What causes sciatica?
One of the most common things people complain of, when the come to see us, is sciatica. When we ask where is hurts, some point to their leg, some to their back and a few to their shoulder. Clearly not everyone is clear exactly what it is, so what is sciatica? Sciatica is not, strictly speaking, a medical diagnosis, it is a symptom of an underlying medical condition. It is a lay term for pain that extends down the leg; pain that can really, really, really hurt!
Common symptoms of sciatica:
- Most often it starts in the lower back and travels into the thigh; it can travel further down the leg to the foot and toes
- Sciatica is not only felt as pain, it can be felt as a burning or tingling sensation
- In advanced cases there can be numbness or weakness of the leg muscles
- Sciatica mostly affects one leg, rarely does it affect both
What causes sciatica?
A bit of anatomy to begin with. Sciatica gets its name from the sciatic nerve. The sciatic nerve runs from your low back down each of your legs to your toes. It is formed from the nerve roots (nerves that come out of the spine) L4-S3 at the bottom of the spine. All these nerve roots join together to form the largest nerve in the human body; about the size of your index and middle finger together. The sciatic nerves feeds each of your legs with messages from the brain and back again. This allows you to move your legs and walk, feel sensation when something touches your leg, quickly move your leg away when you stand on your kids Lego in the dark, and so much more! In conclusion, it’s a very big and important nerve.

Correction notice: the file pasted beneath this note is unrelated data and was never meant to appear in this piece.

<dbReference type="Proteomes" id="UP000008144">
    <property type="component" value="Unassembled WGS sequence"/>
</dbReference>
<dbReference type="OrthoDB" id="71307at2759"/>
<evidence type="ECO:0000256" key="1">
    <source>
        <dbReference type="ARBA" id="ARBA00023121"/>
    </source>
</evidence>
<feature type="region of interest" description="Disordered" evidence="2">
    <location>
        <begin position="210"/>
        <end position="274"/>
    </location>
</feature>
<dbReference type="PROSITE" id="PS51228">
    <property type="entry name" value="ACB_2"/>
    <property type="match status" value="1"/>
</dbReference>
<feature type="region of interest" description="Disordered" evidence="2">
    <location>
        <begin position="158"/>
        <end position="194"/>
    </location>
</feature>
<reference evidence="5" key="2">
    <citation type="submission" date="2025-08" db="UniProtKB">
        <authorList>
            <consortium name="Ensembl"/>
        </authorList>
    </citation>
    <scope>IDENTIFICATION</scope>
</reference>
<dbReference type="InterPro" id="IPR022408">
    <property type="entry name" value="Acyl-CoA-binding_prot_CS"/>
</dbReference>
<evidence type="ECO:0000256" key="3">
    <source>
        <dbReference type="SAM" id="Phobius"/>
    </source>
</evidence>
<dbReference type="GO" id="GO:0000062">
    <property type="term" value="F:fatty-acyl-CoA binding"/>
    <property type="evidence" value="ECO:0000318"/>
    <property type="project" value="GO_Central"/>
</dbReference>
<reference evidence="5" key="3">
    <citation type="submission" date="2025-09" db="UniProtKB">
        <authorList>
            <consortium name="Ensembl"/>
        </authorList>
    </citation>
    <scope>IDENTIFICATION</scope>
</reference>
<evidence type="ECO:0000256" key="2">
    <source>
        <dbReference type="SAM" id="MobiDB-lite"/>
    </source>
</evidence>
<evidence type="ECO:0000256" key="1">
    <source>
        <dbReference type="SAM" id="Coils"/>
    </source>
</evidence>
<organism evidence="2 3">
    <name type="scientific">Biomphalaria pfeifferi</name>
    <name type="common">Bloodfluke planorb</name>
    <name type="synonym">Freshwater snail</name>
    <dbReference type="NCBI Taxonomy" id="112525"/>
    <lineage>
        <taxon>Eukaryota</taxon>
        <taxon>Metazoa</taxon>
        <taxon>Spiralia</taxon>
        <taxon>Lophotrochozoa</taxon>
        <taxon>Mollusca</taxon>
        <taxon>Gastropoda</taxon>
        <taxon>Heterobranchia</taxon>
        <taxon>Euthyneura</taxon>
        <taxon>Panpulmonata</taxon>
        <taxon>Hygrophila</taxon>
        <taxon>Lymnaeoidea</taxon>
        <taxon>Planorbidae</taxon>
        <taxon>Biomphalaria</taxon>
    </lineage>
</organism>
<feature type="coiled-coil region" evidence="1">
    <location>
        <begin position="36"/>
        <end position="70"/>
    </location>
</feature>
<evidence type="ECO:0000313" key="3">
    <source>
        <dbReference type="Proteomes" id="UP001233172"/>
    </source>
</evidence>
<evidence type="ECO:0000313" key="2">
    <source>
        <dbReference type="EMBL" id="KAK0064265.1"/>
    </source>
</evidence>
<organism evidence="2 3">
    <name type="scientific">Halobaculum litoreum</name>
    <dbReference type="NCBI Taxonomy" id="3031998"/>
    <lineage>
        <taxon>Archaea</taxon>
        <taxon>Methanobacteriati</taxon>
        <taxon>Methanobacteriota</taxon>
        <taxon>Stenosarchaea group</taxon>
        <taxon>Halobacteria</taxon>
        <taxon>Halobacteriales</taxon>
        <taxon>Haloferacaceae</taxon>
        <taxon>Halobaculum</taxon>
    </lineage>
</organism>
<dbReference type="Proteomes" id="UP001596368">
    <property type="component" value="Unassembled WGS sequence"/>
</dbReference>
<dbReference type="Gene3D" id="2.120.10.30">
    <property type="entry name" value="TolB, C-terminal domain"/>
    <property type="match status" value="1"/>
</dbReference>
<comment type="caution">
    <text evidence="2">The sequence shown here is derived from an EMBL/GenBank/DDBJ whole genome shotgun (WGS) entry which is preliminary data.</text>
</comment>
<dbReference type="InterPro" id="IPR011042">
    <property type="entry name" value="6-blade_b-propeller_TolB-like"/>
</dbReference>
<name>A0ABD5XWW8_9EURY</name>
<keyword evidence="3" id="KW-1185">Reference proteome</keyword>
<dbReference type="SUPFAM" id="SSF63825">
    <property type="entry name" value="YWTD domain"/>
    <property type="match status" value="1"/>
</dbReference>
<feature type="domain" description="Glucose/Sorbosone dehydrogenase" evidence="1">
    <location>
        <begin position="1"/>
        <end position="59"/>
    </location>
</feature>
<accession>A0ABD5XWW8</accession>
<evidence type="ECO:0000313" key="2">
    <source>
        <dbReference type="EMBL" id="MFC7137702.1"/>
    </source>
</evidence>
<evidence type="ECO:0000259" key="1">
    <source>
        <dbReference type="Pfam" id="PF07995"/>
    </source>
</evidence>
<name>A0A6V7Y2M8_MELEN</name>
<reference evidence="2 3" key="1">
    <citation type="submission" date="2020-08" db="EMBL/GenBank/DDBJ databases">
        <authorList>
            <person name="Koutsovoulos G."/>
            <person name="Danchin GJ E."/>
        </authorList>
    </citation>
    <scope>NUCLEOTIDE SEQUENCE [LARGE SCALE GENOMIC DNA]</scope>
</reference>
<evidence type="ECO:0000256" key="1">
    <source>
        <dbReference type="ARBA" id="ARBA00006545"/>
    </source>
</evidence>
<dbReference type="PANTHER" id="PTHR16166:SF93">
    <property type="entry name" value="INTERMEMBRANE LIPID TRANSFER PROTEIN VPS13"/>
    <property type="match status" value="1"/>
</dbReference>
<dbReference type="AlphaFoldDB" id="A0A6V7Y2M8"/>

The most common causes of sciatica:
- A trapped nerve in the lumbar spine affecting the sciatic nerve
- A disc herniation – one of the discs in the spine bulges out to the side (‘slipped disc’) and presses on the lower lumber nerve roots (that form the sciatic nerve)
- Piriformis syndrome – the piriformis is a muscle in your buttocks that the sciatic nerve runs under, and sometimes through, and if it gets tight it can irritate the sciatic nerve
- Trigger point referral – knots in the muscles of the buttocks or low back, called trigger points, can cause the sensation of pain down the leg (referral) that can mimic sciatica
How do you treat sciatica?
With the causes listed above, in my humble opinion, a combination of Chiropractic adjustments, massage, stretching and cryotherapy (using an ice pack or Biofreeze). With this approach you are addressing any misalignments of the spine and pelvis through the Chiropractic adjustments; this takes the pressure off the nerves and aides the recovery of any disc herniation (‘slipped disc’). Massage relaxes the tight muscles around the spine and the piriformis if needed, this encourages what the Chiropractic adjustments are doing and relaxes any trigger points in the muscles of the lower back and buttocks. The stretching helps between seeing your Chiropractor + sports massage therapist, and the ice pack reduces the inflammation around the nerve, again aiding a speedier recovery. An important final note. The symptom sciatica can be caused by serious underlying complaints and should be checked thoroughly by a trained physician who performs a complete physical examination of your muscles and joints and neurological examination of your nerves. If you have any change in your bowel or bladder habits (unusually can’t control or go!) or numbness in your ‘saddle’ area, coupled with severe back or leg pain, then you potentially have something called ‘cauda equina’. This is a medical emergency and you should contact the emergency services straight away. As a Chiropractor it is our job to ensure that the complaint you have is a Chiropractic case. At The Chiropractic Centre: Bristol we ensure that we give you the best treatment and advice to help you with your sciatica, and in those few cases that we feel that physical interventions like Chiropractic and massage are not the most suitable option, we refer you to the person who is right for you.